I wanted to vote for the last option, because making me pick just one anything aboot Snape IS evil...however, I picked "hate". Though I needed to consult a dictionary to determine what the difference is between hate and loathing.

Merriam-Webster Onlinehate: 1 a: intense hostility and aversion usually deriving from fear, anger, or sense of injury b: extreme dislike or antipathy

loathing: extreme disgust


If this is accurate (1. a in particular), hate is a better description for an emotion that is not instinctive, but based in experience, which is how I think Snape's feelings for James developed. I don't doubt he was jealous and envious later, as well, certainly over Lily, and maybe also over James' friends and school social standing, both of which would have contributed to a power imbalance that would have made it harder for Snape to pursue his hatred of James on equal terms.


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  #24  
Old May 8th, 2008, 5:02 pm
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Re: Severus Snape: Character Analysis v.8

Quote:
Originally Posted by SusanBones View Post
I think you have done a very good job defining contempt (I underlined your definition). I'm wondering though, if Snape did in fact feel superior to James. Or, if he didn't feel superior during their days as students, if he didn't join the Death Eaters in order to feel superior.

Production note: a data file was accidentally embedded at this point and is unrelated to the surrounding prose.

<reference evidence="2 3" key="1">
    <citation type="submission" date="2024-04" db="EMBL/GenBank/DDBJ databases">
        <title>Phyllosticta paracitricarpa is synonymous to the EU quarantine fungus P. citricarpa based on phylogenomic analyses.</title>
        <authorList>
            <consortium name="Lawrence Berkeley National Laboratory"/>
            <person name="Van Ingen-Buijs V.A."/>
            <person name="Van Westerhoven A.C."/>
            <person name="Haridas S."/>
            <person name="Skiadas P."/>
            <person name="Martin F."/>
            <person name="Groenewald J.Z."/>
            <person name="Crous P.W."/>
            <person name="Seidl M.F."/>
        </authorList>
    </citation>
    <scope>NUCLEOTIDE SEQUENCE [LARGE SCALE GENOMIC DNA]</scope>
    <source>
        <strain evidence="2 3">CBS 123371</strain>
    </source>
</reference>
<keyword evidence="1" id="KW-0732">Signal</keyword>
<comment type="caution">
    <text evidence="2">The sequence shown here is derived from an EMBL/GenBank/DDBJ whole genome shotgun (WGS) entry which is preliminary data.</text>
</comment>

Thank you, Susan.

I don't think Snape ever felt superior to James, or inferior to him. I think he was intelligent enough to see neither was the case. And there is something else - there is a scene in which I believe we see Severus expressing genuine, pure contempt - Spinners End when he talks to Peter. It's very different from how he felt about James, if his own bashing of him is any indication. We see he is passionate about hating him, and he is completely dispassionate with Peter. To me this shows a definite distinction in the quality of negative feelings he feels for each of them. Perhaps deep down Severus understood that James did make Lily happy, and this didn't allow him to feel contempt for him - and it did fuel his hatred.

Quote:
Originally Posted by zgirnius View Post
I wanted to vote for the last option, because making me pick just one anything aboot Snape IS evil...however, I picked "hate". Though I needed to consult a dictionary to determine what the difference is between hate and loathing.

Merriam-Webster Onlinehate: 1 a: intense hostility and aversion usually deriving from fear, anger, or sense of injury b: extreme dislike or antipathy

loathing: extreme disgust
Well then, it seems its the definition of loathing that I got wrong. When I voted I thought it meant intense and active hatred.


  #25  
Old May 8th, 2008, 6:07 pm
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Re: Severus Snape: Character Analysis v.8

Quote:
Originally Posted by Pearl_Took View Post